Ananya Vajpeyi’s Righteous Republic is a unique addition to the discourse around the themes of India’s negotiation with its colonial past and its present political framework. Hers is an original quest that, instead of focusing on India’s struggle to gain sovereignty, tries to understand the nature of the Indian national self — the ‘swa’ in ‘swaraj’— whose independence was being sought. She does this by examining the intellectual-imaginative negotiations with a “welter of Indian traditions” by five extraordinary men of early modern India who, in her reckoning, were the key figures in shaping the country’s vision of itself, its past and its postcolonial future. These are M.K. Gandhi, Rabindranath Tagore, Abanindranath Tagore, Jawaharlal Nehru and Bhimrao Ambedkar. Following Alasdair MacIntyre’s theorisation of “texts as the building blocks of tradition” the book explores the unique ways in which each of these stalwarts conceived the idea of India through their re-interpretations, in the light of their Western-educated sensibilities, of traditional Indian “texts”, literary, religious, artistic and architectural, that “mediated on self, sovereignty, and their ligature.”
The book seeks to understand the radical imagination that enabled Gandhi to posit a relationship of the Self with the Other premised on the idea of non-violence (ahimsa), a position derived from his lifelong readings of the Bhagwad Gita. The author also probes, through Gandhi’s 1909 tract Hind Swaraj,into the techniques of self-mastery that Gandhi cultivated — techniques essential for the realisation of a non-violent society and a non-violent world. However, largely absent from Vajpeyi’s exposition is the perception of Gandhi’s ahimsa as a tool, a weapon, if the oxymoron be permitted, in his real, non-violent political fight with India’s British rulers. The ‘satyagraha’s, the fasts, and the marches that she lauds as imaginative means to cultivate personal and societal non-violence were primarily utilitarian and part of Gandhi’s use of ahimsa as power. An understanding of non-violence as power is, one would think, necessary to any account of Gandhi’s intellectual contribution to the political bases of modern India.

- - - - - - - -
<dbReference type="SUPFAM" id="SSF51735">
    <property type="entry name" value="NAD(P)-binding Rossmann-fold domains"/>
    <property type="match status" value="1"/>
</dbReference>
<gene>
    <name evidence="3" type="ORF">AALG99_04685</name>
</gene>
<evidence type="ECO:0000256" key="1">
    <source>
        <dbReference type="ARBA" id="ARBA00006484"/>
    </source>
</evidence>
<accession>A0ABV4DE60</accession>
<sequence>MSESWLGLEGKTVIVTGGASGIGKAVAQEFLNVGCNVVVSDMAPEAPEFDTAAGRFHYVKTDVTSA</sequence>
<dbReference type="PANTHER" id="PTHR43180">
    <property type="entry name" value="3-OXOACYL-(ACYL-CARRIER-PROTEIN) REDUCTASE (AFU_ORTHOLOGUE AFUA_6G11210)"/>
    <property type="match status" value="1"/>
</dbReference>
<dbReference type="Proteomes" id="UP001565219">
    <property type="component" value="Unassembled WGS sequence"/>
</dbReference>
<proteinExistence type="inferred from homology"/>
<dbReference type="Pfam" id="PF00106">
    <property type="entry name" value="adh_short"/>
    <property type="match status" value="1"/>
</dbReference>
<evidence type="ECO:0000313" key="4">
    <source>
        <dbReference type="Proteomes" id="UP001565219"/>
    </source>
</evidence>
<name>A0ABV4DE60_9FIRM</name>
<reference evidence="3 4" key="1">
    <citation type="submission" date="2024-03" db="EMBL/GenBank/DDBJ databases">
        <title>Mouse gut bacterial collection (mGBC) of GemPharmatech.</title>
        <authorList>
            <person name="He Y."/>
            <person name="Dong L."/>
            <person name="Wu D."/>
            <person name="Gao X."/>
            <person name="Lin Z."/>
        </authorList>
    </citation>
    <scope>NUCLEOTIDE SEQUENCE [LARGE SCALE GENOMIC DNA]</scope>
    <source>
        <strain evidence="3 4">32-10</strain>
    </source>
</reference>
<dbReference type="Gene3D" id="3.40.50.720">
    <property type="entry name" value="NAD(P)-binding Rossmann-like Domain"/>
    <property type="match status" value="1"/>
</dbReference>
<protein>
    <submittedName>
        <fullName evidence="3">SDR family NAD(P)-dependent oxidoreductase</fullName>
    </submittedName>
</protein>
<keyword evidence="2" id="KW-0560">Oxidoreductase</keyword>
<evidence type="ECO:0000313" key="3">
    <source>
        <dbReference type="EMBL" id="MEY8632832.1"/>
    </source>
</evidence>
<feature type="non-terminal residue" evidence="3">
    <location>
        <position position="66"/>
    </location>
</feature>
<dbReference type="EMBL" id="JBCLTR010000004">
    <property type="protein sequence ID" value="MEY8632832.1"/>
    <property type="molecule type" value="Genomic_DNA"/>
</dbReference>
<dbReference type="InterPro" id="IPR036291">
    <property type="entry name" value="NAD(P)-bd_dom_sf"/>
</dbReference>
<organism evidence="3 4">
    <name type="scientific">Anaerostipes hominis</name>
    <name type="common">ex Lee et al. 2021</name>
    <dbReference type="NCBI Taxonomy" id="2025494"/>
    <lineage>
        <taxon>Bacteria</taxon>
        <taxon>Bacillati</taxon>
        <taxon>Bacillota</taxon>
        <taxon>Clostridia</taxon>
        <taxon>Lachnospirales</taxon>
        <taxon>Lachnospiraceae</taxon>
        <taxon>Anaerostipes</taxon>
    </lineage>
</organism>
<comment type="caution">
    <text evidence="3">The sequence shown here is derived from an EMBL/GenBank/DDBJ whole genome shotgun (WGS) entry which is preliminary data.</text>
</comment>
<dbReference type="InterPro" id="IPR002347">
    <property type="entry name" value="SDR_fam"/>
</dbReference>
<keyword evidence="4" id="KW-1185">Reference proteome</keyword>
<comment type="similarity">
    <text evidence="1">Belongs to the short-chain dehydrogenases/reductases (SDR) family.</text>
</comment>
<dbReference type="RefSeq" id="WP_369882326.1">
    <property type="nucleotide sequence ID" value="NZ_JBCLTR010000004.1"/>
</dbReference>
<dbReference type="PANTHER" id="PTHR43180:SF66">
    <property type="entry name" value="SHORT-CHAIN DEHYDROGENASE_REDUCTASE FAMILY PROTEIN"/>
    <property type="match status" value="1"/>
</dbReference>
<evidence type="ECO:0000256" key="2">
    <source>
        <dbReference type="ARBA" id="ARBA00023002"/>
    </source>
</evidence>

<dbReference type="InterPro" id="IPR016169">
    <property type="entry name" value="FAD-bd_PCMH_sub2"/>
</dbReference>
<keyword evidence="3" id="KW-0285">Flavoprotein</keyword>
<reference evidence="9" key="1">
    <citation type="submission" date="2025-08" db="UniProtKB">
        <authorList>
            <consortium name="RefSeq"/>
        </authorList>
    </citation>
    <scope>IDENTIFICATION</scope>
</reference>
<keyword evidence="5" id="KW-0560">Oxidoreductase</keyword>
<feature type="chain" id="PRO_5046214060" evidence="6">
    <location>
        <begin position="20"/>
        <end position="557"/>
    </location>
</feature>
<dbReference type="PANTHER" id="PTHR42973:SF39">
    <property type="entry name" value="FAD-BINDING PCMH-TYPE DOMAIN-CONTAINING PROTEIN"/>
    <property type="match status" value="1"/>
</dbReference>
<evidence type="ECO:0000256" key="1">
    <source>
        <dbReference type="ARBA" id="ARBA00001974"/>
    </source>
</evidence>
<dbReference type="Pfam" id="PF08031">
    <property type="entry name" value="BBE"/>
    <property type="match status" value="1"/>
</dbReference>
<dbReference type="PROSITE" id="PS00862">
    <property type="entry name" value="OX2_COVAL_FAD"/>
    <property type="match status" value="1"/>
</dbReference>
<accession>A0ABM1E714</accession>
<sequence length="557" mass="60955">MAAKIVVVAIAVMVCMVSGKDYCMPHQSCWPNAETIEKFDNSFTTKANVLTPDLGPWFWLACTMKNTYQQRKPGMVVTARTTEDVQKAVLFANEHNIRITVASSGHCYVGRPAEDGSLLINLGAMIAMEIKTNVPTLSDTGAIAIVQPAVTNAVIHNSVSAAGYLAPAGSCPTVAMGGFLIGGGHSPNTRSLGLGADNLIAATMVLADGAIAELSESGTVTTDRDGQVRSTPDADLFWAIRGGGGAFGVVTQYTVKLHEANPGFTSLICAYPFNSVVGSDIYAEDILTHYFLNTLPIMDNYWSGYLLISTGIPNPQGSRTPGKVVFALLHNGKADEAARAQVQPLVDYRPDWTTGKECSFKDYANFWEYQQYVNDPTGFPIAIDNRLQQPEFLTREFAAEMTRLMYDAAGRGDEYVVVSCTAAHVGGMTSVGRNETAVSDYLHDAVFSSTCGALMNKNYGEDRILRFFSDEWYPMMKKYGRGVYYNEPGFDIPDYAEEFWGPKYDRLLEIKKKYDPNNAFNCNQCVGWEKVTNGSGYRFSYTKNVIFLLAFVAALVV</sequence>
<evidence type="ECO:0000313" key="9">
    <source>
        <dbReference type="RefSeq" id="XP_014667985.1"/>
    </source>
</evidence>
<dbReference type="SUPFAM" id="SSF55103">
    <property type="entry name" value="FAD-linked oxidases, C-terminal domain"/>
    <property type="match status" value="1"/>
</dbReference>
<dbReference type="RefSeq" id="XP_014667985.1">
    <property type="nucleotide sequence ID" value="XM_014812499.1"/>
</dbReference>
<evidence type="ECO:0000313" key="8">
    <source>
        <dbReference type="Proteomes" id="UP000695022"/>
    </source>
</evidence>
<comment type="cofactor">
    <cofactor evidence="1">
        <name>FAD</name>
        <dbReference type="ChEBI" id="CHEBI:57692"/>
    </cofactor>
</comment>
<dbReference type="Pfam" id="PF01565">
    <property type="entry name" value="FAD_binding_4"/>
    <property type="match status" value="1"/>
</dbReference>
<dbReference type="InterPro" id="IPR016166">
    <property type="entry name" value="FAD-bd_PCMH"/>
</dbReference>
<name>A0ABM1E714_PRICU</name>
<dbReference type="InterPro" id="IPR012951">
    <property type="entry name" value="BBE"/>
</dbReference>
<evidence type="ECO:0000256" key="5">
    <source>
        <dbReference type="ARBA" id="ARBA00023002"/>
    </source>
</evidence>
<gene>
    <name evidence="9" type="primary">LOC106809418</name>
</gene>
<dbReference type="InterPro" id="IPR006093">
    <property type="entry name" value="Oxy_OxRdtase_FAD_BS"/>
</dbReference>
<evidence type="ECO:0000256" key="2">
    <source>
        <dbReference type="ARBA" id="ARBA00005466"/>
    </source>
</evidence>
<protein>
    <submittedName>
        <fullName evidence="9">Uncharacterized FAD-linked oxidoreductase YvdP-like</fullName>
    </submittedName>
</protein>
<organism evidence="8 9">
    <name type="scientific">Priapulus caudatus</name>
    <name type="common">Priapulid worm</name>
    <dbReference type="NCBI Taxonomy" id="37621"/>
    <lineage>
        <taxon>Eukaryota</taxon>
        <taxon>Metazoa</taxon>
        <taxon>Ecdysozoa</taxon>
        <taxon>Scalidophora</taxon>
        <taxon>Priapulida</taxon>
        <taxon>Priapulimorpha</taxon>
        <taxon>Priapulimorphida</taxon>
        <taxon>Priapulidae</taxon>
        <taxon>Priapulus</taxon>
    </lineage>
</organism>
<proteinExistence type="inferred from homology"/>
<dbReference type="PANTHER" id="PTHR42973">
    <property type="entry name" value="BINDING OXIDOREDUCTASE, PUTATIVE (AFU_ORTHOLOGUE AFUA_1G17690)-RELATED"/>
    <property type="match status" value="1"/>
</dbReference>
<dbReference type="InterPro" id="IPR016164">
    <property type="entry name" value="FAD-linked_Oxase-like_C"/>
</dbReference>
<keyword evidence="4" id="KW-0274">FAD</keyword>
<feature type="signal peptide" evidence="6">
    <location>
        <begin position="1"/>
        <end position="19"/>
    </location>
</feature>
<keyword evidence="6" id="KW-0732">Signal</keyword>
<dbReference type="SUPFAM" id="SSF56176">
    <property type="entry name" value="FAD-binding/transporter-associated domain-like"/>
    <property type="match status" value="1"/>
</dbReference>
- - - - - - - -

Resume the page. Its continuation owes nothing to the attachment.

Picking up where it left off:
Rabindranath Tagore is discussed in relation to “a cycle of his poems” that engages with Kalidasa’s Meghaduta, a text with the theme of viraha (‘the self’s longing’) which is central to our being in time. She discusses, particularly, a set of symbols that Tagore evolves of classical India, of Indian history and of the rupture and the pathos that characterise India’s relationship with its past. She tries to show how the poiesis resulting from the self’s longing to unite time past and time present is the essence of the great poet’s visions of India — visions that are still palpable in the way we relate to our country, its history and its present.
The author also looks at the poet’s essays against nationalism in conjunction with Abanindranath Tagore’s famous painting Mother India, which became an icon for nationalist politics in Bengal in the early 20th century. The junior Tagore’s engagement with Indic tradition is also read through his paintings that show Shah Jahan contemplating the Taj Mahal at different points in its construction — a reading that is given perspective by their being placed in conjunction with a poem on the same theme by the great bard.
In her chapter on Nehru, Vajpeyi explores his re-imagining of the Mauryan past, particularly through the moral statutes of the Emperor Asoka carved on rocks and Kautilya’s political tract, Arthasastra. She examines how for Nehru this engagement with the past yielded the values of ethical sovereignty, pacifism and benign rule — values embodied in his choice of the Sarnath lion capital as the Indian State Seal and the Asokan dharma-chakra forthe national flag.